Pore water EC.
Stepwise regression analysis indicated that pore water EC was unaffected by the θ threshold, whereas there was a quadratic effect of both CRF rate and time (days after transplanting). There were no significant interactions among time, CRF rate, and θ threshold (data not shown). Averaged over the course of the study, pore water EC increased from 1.2 to 3.6 dS·m−1 as CRF rate increased from 0 to 2.5 g/plant (Fig. 2). Regardless of θ and CRF rate, pore water EC decreased by ≈1.2 dS·m−1 from transplanting to the end of the experiment (23 d; results not shown). Because there was no leaching, this decrease in EC was at least partly the result of plant nutrient uptake. Approximately 63% of the variation in pore water EC could be explained based on the effects of CRF rate, whereas the decrease in EC over time accounted for an additional 13% of the variation.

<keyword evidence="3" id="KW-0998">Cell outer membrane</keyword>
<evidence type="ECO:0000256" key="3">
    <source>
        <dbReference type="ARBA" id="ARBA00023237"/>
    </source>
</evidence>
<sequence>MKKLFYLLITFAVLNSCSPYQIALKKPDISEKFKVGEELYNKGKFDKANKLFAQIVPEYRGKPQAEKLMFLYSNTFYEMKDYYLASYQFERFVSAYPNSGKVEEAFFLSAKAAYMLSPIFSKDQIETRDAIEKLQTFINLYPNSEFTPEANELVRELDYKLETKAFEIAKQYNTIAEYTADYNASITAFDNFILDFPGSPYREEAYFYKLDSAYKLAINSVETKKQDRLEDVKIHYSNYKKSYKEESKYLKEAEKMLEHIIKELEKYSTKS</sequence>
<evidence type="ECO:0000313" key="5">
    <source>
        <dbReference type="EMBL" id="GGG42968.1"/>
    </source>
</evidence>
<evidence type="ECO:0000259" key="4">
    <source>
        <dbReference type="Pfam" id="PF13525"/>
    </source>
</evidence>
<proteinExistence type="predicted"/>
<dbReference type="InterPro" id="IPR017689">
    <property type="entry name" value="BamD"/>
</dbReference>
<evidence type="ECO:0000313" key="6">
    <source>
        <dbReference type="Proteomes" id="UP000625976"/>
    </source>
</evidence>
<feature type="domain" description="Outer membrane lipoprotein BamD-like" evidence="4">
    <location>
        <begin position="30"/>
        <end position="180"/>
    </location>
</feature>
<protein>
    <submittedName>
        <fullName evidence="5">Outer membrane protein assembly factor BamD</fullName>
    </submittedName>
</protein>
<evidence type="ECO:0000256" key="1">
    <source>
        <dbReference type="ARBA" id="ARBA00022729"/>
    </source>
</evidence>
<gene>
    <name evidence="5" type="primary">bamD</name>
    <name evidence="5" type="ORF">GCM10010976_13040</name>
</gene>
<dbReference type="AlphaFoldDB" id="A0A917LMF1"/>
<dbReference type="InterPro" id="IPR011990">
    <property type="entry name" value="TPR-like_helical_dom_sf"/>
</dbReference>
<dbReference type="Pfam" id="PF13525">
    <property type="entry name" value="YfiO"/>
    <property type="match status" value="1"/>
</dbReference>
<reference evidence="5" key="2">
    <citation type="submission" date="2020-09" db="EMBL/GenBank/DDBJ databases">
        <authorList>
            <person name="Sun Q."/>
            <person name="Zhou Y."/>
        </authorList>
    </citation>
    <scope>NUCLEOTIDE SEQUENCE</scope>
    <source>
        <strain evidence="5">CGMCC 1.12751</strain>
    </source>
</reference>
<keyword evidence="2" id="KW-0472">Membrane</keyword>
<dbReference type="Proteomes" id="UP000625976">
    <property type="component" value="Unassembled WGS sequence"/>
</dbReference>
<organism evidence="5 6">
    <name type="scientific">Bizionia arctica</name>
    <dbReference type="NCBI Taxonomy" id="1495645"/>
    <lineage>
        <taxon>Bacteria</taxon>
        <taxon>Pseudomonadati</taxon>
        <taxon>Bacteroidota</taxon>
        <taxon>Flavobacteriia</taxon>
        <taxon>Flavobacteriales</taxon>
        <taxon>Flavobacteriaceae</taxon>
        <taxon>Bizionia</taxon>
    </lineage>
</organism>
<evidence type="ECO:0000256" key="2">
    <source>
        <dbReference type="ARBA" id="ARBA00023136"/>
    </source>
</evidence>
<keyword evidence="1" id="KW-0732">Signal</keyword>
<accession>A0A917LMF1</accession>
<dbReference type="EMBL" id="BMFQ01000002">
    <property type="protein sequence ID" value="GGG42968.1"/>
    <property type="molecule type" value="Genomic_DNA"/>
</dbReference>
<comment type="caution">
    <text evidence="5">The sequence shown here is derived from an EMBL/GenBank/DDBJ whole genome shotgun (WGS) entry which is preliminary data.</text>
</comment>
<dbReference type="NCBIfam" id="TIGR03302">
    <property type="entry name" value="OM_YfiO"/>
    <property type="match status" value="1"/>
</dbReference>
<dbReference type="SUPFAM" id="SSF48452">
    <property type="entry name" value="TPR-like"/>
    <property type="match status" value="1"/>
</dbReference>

Pore water EC may decline with increasing θ because of dilution (Scoggins and van Iersel, 2006) or as the result of increased plant nutrient uptake attributable to faster growth. Substrate EC, determined from saturated substrate paste (Hershey, 1989), has been found to increase under low θ conditions when high rates of CRF are applied (Haver and Schuch, 1996). We observed no effect of θ on pore water EC, possibly as a result of enhanced nutrient release from the CRF at higher θ thresholds (Du et al., 2006), although Adams et al. (2013) concluded that this effect was minimal at best.
Shoot dry weight.